Editor's note: This story was amended after it was brought to our attention that Ms. Crowther has represented Charles Schwab.
As competition continues for financial advisory clients, there may be a tendency for registered investment advisory firms to worry that large firms that custody the RIAs' assets will poach the RIAs' clients. While there are few legal limitations on the competition for clients, various factors should reassure RIAs that there is no need to fear the large custodians.
Most RIA firms are small businesses with fewer than 10 employees. These small businesses must therefore be poised to serve many different clients, and the burden of overhead and administrative requirements can negatively impact their ability to compete for new business and serve their existing accounts.
To avoid the onerous requirements imposed by the Securities Act of 1940 on RIAs who take custody of their clients' funds or securities, many choose to rely on banks or broker-dealers to hold their clients' funds.
Four major broker-dealers also offer substantial support to independent RIAs: Charles Schwab, Fidelity, TD Ameritrade and Pershing Advisor Solutions. Each of these "Big Four" custodians also has a separate investment management or advisory business where in-house financial consultants provide investment advice and management services to clients, and these businesses compete with the RIAs who use the broker-dealer to custody the clients' accounts.
Disputes have arisen in a variety of contexts in which the RIA asserts or suspects that the custodial firm intends to disadvantage the RIA so that the in-house consultants will be able to lure the RIA's clients to become direct clients of the custodian itself.
Indeed, some recently expressed such concerns when Schwab launched a subscription-based pricing for its robo-adviser.
Generally, the terms of an RIA's arrangement with a custodian are questions of contract; few statutes or other laws govern the relationship between the parties and they would not prohibit competition.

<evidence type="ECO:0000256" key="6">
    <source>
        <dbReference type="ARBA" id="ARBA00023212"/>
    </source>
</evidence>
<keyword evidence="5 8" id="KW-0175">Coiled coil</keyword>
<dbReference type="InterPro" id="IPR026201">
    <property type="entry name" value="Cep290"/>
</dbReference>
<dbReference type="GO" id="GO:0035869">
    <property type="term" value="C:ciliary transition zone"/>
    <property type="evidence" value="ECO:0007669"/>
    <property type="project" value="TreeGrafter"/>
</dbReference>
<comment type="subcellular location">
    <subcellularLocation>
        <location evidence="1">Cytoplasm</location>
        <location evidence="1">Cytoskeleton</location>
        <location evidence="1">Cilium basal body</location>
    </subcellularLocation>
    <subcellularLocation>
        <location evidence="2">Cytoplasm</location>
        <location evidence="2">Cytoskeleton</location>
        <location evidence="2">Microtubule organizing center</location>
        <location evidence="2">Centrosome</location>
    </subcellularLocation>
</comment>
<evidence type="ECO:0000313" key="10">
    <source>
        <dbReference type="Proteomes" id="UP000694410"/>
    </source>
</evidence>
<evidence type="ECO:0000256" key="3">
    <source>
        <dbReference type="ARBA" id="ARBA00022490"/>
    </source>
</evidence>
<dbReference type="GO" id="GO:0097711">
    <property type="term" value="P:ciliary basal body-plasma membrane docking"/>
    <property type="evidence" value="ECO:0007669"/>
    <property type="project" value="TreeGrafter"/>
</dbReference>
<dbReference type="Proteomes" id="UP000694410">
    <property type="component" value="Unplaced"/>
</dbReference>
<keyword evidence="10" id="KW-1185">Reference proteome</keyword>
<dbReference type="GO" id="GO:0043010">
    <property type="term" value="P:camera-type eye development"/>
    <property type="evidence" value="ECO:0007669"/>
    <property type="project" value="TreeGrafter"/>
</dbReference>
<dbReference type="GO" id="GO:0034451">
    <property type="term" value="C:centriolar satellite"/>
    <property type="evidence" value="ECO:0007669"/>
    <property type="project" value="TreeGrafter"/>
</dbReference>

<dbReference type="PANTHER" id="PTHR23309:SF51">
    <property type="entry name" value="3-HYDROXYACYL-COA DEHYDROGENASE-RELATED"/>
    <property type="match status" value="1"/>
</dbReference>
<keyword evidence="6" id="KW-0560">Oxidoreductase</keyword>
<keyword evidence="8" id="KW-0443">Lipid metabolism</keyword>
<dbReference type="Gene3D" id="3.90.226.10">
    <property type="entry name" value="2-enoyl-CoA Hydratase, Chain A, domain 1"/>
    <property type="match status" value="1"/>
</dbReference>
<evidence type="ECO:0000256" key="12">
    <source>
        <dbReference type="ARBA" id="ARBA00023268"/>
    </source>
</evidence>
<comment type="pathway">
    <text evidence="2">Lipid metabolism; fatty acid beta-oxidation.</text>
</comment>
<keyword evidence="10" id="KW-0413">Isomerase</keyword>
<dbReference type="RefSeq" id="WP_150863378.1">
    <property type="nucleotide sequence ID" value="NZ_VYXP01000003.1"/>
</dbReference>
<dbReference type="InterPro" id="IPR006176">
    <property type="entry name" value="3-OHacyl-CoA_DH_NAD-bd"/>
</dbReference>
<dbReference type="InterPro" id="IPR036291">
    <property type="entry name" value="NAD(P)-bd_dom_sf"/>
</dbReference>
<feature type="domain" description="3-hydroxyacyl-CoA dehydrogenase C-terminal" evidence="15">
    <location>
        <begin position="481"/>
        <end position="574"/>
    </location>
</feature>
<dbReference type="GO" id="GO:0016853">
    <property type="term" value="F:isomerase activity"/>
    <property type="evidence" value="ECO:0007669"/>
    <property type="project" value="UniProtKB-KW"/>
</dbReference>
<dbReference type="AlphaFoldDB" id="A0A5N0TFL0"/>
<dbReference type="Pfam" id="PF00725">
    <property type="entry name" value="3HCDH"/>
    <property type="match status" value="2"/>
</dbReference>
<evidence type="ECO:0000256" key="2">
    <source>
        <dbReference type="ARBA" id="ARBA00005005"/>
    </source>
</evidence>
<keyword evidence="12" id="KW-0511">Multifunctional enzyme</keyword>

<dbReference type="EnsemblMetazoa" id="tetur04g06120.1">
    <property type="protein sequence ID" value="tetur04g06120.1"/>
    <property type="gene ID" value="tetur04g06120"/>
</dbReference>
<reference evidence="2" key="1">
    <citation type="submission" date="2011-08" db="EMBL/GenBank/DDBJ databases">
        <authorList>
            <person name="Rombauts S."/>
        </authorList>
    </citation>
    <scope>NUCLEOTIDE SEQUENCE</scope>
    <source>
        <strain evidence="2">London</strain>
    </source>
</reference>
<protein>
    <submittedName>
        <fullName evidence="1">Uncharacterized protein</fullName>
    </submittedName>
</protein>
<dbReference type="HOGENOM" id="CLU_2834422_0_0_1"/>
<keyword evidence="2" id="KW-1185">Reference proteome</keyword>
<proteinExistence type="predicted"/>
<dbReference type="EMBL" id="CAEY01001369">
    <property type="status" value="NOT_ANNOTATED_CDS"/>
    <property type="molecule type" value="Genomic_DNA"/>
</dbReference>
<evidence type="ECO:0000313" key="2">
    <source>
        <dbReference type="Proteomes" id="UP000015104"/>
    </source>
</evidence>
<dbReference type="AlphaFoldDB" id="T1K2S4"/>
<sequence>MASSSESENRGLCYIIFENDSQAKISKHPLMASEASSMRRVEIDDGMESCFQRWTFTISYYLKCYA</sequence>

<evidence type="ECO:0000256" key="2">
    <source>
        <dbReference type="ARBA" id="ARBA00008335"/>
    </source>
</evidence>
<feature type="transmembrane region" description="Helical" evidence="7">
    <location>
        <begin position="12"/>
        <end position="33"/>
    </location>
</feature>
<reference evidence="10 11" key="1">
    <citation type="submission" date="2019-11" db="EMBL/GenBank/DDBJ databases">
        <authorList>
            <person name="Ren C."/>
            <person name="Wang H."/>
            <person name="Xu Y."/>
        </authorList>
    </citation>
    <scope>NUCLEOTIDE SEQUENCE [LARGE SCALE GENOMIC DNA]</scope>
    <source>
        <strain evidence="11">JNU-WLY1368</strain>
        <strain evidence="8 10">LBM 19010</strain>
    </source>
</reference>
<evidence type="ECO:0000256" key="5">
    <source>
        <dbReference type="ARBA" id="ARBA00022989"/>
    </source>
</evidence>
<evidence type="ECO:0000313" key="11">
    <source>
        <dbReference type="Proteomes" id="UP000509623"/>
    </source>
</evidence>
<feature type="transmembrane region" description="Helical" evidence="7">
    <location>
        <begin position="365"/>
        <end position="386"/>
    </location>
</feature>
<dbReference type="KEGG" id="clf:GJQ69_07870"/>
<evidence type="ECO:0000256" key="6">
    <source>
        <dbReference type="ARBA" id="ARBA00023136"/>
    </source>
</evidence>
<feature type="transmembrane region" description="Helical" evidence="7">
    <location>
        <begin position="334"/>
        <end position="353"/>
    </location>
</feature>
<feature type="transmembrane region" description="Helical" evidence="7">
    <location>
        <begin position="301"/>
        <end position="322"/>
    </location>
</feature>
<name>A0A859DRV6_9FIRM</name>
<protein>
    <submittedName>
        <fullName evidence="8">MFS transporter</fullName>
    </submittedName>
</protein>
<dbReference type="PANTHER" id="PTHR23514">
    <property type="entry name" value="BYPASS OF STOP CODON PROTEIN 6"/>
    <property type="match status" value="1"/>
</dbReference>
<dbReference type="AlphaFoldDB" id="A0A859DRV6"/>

In California, even contractual limitations on the ability to compete for business are largely unenforceable, as the Business and Professions Code voids agreements that restrain "engaging in a lawful profession, trade or business to any extent." This statute generally invalidates non-competition agreements and has recently been interpreted to encompass agreements not to solicit former co-workers as well. WeRide Corp. v. Huang, 2019 WL 143934 (N.D. Cal. April 1, 2019.) There are consequently few legal restrictions on the ability to compete for colleagues or clients.
However, the RIA business at the "Big Four" firms is substantial, growing and symbiotic. Schwab, for example, has about the same volume of client assets managed by RIAs on its Advisor Services custodial platform as it has on the retail brokerage side.
Schwab and TD Ameritrade both have referral programs in which they introduce retail clients to RIA firms under appropriate circumstances, and some custodial firms have implemented policies that prohibit their in-house consultants from directly contacting the clients of RIA firms who custody with them.
To the extent that any custodial firm would engage in poaching activities, it would be well-publicized within the RIA community, negatively impacting the custodial firm's business. The market itself should allay fears that RIAs have about working with those firms as custodians as the legal and practical benefits outweigh the risks.
Robyn C. Crowther is a partner at law firm Steptoe who has represented Charles Schwab and other financial institutions. She serves as co-managing partner of Steptoe's Los Angeles office.